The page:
It’s nice to be mentioned – at least in a positive way.
Granted, some of us are more easily prone to enjoy flattery and attention than others. A lot depends on childhood experiences, genetics, personality.
Today’s media make it easier than ever to publicly mention someone and have them receive it – instantly.
Twitter epitomizes this: it has brought forth the mention-economy. People love to be Retweeted and Replied to. At least a substantial majority do.
This mention-economics can be a good thing: it can enable new connections, enhance existing social ties and produce a sense of ambient intimacy.
But what happens when the mentions become habit-forming?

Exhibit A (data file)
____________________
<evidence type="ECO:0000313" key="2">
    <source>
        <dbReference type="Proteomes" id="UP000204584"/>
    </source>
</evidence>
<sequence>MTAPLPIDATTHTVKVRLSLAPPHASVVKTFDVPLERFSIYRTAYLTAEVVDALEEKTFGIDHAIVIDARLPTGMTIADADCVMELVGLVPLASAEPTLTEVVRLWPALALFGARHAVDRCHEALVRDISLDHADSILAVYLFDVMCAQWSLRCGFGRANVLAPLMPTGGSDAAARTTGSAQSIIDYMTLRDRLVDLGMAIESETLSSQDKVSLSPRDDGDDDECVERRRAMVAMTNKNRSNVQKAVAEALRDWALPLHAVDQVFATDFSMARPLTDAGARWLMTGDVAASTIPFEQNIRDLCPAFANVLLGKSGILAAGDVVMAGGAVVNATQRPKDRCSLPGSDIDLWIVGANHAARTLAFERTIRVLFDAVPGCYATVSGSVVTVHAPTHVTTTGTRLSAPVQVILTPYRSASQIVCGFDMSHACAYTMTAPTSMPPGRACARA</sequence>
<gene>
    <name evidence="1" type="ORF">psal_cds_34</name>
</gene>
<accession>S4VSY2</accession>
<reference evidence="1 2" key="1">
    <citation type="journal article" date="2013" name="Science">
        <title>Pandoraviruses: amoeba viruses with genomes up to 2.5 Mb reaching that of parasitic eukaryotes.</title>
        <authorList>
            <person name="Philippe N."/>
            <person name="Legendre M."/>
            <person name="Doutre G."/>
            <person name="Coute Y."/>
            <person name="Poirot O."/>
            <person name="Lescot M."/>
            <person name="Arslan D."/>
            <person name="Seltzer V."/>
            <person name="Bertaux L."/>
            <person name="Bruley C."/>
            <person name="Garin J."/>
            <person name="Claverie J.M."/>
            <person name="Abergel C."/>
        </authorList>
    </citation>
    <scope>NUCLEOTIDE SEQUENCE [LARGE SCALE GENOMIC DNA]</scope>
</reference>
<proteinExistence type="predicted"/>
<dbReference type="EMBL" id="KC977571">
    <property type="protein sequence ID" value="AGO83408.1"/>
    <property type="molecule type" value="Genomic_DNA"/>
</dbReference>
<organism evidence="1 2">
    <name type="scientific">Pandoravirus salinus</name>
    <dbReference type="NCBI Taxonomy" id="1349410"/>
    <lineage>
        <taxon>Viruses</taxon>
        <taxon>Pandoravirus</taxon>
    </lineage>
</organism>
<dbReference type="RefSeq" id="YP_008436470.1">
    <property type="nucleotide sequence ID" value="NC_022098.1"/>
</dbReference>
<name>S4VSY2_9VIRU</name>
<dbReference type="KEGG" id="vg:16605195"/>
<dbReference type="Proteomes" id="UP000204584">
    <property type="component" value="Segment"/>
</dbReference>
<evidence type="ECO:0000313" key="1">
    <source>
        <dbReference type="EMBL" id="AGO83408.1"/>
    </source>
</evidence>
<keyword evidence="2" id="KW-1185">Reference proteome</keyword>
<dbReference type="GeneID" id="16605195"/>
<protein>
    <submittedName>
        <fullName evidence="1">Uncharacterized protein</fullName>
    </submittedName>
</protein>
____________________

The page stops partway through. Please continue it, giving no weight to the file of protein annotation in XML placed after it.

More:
What happens if the mentions stop – or if the mentions aren’t enough?
What happens when people feel as though they aren’t getting the mentions they want?
What happens when they reach a mention-deficit?
Do they develop a strange condition? A Mention Deficit Disorder?
I don’t know – it’s kind of a silly way to put things. But I suspect this Web stuff – to some degree – can create what I’ve called Inadvertent Narcissism.
Perhaps what we’re entering isn’t so much an Attention Economy. Perhaps what we’re entering is more of an Attention MEconomy. An economy that has to constantly seek out new ways of engaging and mentioning.
The problem, though, is that people can handle so much stimulation – overstimulate the senses and snap!…the system crashes.
That’s what happens with Attention Deficit Disorder (supposedly) – overstimulate the hyperactive brain and paradoxically calm it down.
Now that many corporations are waking up to social media, they will now realize what they’ve signed up for: finding ways of treating Mention Deficit Disorder without shutting down the attention economy.